Indie Haven’s own Erin Hyles was sitting in the hotel room with me when I discovered Hard West.  We had barely finished reading the description of the turn-based, grim western title and both clicked on the game’s link to find out more.  Needless to say, we were both pretty hooked on the game’s premise.  I knew that it was something I had to check out on the PAX Prime show floor.  Hard West’s style oozes forth in the art, music, and atmosphere — heck, the press kit for the game is a bullet. Hard West is a western cowboy world that we haven’t seen the likes of since Red Dead Redemption.

There’s only one thing I didn’t expect from Hard West and that was the game’s punishing difficulty.  In the demo I played, there was no medical evac and when players died on the battlefield you failed the mission.  Keeping all of your gunslingers alive is quite the demanding task and it means you’ll have to move through tactical shootouts cautiously.  Only a couple shots can kill your characters so charging the enemy head-on isn’t an option.

Turn-based combat has become a popular mechanic for shooters which seek to be a little more thoughtful and avoid being a bullet-hell.  Firaxis’ X-COM didn’t invent turn-based strategy, but the title seems to be the starting point of the genre’s recent spurt of popularity.  There’s a clear line of inspiration between the alien wargame and Hard West.  A lot of the look and rhythm of the combat feel much like X-COM as you attempt to maneuver characters around the battlefield and give yourself a line sight on an enemy while still remaining in cover.

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The missions I played offered optional objectives and multiple paths to completion.  There’s clearly a desire to give players freedom to take these combat scenarios as slowly as they want, but added optional tasks provide incentive to move a little more quickly.

The coolest thing about the combat is seeing the creative and thematically smart special powers that Hard West gives to its characters in combat.  My favorite was the ricochet power which allowed my character to shoot a metal object and have the bullet ricochet into the intended target.  It’s a clever homage to the larger-than-life antics of the imagined west.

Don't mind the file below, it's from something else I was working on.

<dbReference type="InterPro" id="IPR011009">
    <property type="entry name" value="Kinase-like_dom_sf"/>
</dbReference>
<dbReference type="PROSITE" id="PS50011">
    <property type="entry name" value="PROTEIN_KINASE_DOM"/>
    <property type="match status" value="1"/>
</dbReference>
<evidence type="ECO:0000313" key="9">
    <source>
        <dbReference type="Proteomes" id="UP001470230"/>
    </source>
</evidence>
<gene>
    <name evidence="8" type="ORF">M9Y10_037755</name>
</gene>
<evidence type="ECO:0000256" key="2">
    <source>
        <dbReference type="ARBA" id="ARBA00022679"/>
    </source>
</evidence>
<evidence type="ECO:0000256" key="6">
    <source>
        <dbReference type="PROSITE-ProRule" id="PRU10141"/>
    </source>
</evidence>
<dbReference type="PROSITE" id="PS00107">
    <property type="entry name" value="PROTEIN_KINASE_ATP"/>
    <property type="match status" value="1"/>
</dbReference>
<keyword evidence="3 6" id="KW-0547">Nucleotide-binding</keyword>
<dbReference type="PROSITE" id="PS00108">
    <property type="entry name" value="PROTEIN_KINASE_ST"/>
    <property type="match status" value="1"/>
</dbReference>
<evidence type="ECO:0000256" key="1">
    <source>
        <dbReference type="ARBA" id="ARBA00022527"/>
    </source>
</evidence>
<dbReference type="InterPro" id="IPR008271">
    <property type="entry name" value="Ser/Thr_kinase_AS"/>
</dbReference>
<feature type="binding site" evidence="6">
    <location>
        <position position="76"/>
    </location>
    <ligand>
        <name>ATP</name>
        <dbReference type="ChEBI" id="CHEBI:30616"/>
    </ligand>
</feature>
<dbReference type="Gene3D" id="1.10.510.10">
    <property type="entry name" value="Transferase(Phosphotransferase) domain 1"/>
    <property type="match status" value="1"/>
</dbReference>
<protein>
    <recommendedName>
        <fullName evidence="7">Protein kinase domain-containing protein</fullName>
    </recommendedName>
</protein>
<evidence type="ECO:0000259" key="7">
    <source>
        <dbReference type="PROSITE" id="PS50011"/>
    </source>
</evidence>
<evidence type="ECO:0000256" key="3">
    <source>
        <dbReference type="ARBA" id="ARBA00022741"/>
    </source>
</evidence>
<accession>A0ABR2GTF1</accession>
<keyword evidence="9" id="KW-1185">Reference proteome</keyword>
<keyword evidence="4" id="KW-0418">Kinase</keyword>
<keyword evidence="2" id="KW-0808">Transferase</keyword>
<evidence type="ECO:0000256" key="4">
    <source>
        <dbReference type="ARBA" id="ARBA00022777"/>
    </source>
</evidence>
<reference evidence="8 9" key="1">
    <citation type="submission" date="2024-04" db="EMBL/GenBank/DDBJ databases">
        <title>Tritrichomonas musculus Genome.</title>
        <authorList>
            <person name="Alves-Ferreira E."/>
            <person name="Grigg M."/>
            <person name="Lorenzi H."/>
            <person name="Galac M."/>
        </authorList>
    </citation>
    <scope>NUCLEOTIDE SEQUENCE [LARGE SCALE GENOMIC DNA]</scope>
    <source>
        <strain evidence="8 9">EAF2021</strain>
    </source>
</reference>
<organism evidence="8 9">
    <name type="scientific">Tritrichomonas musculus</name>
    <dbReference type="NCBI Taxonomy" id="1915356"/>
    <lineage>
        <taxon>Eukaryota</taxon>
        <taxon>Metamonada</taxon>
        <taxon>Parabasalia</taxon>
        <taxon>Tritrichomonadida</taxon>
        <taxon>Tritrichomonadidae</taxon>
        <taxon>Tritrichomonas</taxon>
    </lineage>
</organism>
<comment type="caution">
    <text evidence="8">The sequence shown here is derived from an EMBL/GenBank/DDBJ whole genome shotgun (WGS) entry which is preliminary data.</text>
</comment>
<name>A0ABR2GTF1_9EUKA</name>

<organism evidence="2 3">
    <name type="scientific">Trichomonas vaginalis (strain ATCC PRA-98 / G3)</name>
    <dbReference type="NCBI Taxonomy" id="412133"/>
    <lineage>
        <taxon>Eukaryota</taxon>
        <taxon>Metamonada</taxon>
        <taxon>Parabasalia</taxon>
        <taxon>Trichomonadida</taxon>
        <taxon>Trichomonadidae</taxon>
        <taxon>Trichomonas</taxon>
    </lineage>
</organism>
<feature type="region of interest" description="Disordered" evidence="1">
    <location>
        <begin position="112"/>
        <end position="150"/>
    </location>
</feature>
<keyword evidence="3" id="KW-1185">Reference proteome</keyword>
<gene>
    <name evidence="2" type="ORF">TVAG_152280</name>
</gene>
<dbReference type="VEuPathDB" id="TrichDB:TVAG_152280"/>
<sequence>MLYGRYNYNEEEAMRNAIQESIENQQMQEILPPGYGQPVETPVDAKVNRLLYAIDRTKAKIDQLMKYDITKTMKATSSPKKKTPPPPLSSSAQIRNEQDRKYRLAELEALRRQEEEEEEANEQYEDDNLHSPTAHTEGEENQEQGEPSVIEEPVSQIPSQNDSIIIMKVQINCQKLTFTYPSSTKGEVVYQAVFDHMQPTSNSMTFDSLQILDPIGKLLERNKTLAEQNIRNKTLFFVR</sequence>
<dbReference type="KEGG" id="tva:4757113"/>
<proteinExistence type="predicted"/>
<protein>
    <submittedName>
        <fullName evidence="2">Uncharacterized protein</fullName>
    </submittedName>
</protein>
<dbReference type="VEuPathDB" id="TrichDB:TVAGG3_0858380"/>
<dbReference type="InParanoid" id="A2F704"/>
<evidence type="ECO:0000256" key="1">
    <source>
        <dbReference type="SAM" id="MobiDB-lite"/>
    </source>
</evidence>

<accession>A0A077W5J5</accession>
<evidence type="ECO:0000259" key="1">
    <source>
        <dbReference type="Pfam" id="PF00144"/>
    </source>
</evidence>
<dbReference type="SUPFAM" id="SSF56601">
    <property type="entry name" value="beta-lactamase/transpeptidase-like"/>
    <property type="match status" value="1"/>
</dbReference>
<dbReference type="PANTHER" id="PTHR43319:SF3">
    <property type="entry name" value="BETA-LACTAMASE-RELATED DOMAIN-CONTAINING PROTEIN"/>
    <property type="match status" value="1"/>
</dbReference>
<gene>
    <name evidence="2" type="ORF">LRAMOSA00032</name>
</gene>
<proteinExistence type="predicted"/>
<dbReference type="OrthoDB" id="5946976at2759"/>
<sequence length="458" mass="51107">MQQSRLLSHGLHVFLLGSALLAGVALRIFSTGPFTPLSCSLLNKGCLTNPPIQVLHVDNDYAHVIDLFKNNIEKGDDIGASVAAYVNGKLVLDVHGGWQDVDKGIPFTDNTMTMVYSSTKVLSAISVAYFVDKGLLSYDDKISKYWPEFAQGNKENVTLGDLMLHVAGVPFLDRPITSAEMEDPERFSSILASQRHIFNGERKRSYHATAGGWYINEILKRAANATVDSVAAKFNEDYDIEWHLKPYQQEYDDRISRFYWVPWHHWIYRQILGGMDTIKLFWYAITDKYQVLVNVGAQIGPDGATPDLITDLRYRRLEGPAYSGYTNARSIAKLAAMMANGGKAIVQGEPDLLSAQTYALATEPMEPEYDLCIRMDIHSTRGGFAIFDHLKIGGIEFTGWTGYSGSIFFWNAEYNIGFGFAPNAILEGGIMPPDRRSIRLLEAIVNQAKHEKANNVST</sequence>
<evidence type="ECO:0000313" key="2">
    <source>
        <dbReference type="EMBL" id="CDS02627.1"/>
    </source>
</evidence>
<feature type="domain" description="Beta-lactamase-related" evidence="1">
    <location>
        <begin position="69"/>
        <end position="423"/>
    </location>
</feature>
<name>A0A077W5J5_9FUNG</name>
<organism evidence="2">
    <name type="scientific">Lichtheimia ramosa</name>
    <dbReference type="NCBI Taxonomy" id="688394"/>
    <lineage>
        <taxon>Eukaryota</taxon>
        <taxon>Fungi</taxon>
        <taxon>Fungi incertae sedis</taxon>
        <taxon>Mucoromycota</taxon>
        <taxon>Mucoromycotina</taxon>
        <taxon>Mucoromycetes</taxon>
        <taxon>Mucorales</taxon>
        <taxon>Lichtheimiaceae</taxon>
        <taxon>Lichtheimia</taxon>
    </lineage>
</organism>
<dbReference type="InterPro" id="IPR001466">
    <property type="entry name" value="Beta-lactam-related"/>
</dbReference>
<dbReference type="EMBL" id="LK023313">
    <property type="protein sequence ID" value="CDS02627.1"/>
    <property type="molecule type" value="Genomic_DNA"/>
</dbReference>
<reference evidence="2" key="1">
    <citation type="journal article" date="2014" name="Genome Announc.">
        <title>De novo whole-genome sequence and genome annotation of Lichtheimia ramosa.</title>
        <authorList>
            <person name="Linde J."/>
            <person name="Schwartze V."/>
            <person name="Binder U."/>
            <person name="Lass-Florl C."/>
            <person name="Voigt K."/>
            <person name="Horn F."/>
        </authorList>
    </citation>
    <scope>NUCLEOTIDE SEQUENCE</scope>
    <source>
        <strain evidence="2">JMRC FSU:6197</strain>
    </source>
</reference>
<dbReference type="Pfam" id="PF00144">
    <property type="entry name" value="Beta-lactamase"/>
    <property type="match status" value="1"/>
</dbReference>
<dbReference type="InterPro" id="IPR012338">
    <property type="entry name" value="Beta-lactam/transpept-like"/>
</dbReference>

In case it wasn’t already clear, Hard West isn’t going for historical accuracy with its world.  The game is a more fantastical place, filled with legends and tall tales associated with the western genre.  There are dark powers at work in the game and the weird west vibe makes the atmosphere feel more akin to Stephen King’s The Gunslinger, where a fictitious world of cowboys, outlaws, and lawmen is mixed with dark supernatural elements.

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Adding to the game’s imaginative aesthetic is the design of the world.  This is a dusty, dirty, and gloomy take on the wild west.  Unlike Red Dead Redemption or even this year’s oft-overlooked Westerado: Double Barreled, Hard West isn’t interested in picturesque sunsets and sun kissed golden deserts.  The map I played was filled with rotting wood and rusted steel.  The ugly nature of the world only adds to the dark, weird west motif.

This is also true of the game’s score which is similar to Darren Korb’s Bastion.  The melody is carried by acoustic guitar, strumming and fingerpicking its way through folk-like themes, but is underscored by a heavy drum machine thudding in the background.  It’s stylish, cool, and still in keeping with the thematic world established.

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Hard West was a joy to play and the developers hinted that there were even more mechanics to interact with.  An overworld map allows players to travel the world and interact with characters and settlements, finding missions and recruiting guns to their cause.  There’s a tale of gunslinger revenge that spans over eight different chapters with changing character perspectives.

Video games love to indulge in genre fiction, but usually those genres are restricted to the worlds of sci-fi and fantasy.  To see the relatively untapped genre of the western get some love and be blended with interesting supernatural elements gives Hard West an instantly unique quality.  Mixed with the turn-based combat, Hard West becomes a game which almost sells itself on premise alone.

 

You can look for Hard West Autumn 2015 on Steam.

About The Author

The Glorious Predecessor

As I write this, I am listening to Striking Matches and eating a blueberry muffin. The music is good, the muffin is even better. I dance when I drink and have been known to occasionally free-style rap, none of which benefits society.

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